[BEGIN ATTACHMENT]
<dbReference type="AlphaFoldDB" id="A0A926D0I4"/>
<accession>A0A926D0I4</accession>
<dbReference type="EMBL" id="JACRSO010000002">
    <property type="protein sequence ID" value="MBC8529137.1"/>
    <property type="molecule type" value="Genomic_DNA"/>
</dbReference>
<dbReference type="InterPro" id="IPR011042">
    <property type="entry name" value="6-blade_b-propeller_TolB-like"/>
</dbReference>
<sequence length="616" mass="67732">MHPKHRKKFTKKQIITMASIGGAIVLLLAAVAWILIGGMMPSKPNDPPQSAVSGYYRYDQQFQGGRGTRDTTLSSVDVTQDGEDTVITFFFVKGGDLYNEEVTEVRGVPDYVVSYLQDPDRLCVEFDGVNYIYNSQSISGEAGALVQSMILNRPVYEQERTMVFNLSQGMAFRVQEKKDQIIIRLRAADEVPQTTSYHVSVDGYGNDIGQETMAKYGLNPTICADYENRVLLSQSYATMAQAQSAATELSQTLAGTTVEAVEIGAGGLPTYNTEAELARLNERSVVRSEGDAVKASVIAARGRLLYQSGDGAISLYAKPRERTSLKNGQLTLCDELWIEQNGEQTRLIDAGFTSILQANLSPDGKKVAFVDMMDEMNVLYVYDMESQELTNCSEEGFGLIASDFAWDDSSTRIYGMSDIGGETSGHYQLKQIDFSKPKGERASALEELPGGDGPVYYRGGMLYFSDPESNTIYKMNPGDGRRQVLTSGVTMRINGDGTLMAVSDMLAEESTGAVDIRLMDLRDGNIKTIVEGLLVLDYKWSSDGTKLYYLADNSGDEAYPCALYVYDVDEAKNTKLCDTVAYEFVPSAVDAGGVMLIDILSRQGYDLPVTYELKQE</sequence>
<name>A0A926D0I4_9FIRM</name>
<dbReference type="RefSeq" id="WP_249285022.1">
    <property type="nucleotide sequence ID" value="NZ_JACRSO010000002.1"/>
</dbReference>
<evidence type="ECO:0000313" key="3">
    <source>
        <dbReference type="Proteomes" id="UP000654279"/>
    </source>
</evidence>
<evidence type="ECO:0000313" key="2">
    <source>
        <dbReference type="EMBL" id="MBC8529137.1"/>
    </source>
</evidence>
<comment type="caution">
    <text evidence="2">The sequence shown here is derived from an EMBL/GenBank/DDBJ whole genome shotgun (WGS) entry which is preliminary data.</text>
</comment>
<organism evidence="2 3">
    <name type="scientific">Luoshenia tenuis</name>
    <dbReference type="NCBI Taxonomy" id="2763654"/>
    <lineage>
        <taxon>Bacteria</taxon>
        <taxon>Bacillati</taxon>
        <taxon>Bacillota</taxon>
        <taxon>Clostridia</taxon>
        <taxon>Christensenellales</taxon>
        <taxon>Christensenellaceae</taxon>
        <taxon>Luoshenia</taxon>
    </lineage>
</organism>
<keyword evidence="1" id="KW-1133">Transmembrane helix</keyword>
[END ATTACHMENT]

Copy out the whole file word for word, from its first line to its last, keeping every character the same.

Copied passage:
<dbReference type="AlphaFoldDB" id="A0A926D0I4"/>
<accession>A0A926D0I4</accession>
<dbReference type="EMBL" id="JACRSO010000002">
    <property type="protein sequence ID" value="MBC8529137.1"/>
    <property type="molecule type" value="Genomic_DNA"/>
</dbReference>
<dbReference type="InterPro" id="IPR011042">
    <property type="entry name" value="6-blade_b-propeller_TolB-like"/>
</dbReference>
<sequence length="616" mass="67732">MHPKHRKKFTKKQIITMASIGGAIVLLLAAVAWILIGGMMPSKPNDPPQSAVSGYYRYDQQFQGGRGTRDTTLSSVDVTQDGEDTVITFFFVKGGDLYNEEVTEVRGVPDYVVSYLQDPDRLCVEFDGVNYIYNSQSISGEAGALVQSMILNRPVYEQERTMVFNLSQGMAFRVQEKKDQIIIRLRAADEVPQTTSYHVSVDGYGNDIGQETMAKYGLNPTICADYENRVLLSQSYATMAQAQSAATELSQTLAGTTVEAVEIGAGGLPTYNTEAELARLNERSVVRSEGDAVKASVIAARGRLLYQSGDGAISLYAKPRERTSLKNGQLTLCDELWIEQNGEQTRLIDAGFTSILQANLSPDGKKVAFVDMMDEMNVLYVYDMESQELTNCSEEGFGLIASDFAWDDSSTRIYGMSDIGGETSGHYQLKQIDFSKPKGERASALEELPGGDGPVYYRGGMLYFSDPESNTIYKMNPGDGRRQVLTSGVTMRINGDGTLMAVSDMLAEESTGAVDIRLMDLRDGNIKTIVEGLLVLDYKWSSDGTKLYYLADNSGDEAYPCALYVYDVDEAKNTKLCDTVAYEFVPSAVDAGGVMLIDILSRQGYDLPVTYELKQE</sequence>
<name>A0A926D0I4_9FIRM</name>
<dbReference type="RefSeq" id="WP_249285022.1">
    <property type="nucleotide sequence ID" value="NZ_JACRSO010000002.1"/>
</dbReference>
<evidence type="ECO:0000313" key="3">
    <source>
        <dbReference type="Proteomes" id="UP000654279"/>
    </source>
</evidence>
<evidence type="ECO:0000313" key="2">
    <source>
        <dbReference type="EMBL" id="MBC8529137.1"/>
    </source>
</evidence>
<comment type="caution">
    <text evidence="2">The sequence shown here is derived from an EMBL/GenBank/DDBJ whole genome shotgun (WGS) entry which is preliminary data.</text>
</comment>
<organism evidence="2 3">
    <name type="scientific">Luoshenia tenuis</name>
    <dbReference type="NCBI Taxonomy" id="2763654"/>
    <lineage>
        <taxon>Bacteria</taxon>
        <taxon>Bacillati</taxon>
        <taxon>Bacillota</taxon>
        <taxon>Clostridia</taxon>
        <taxon>Christensenellales</taxon>
        <taxon>Christensenellaceae</taxon>
        <taxon>Luoshenia</taxon>
    </lineage>
</organism>
<keyword evidence="1" id="KW-1133">Transmembrane helix</keyword>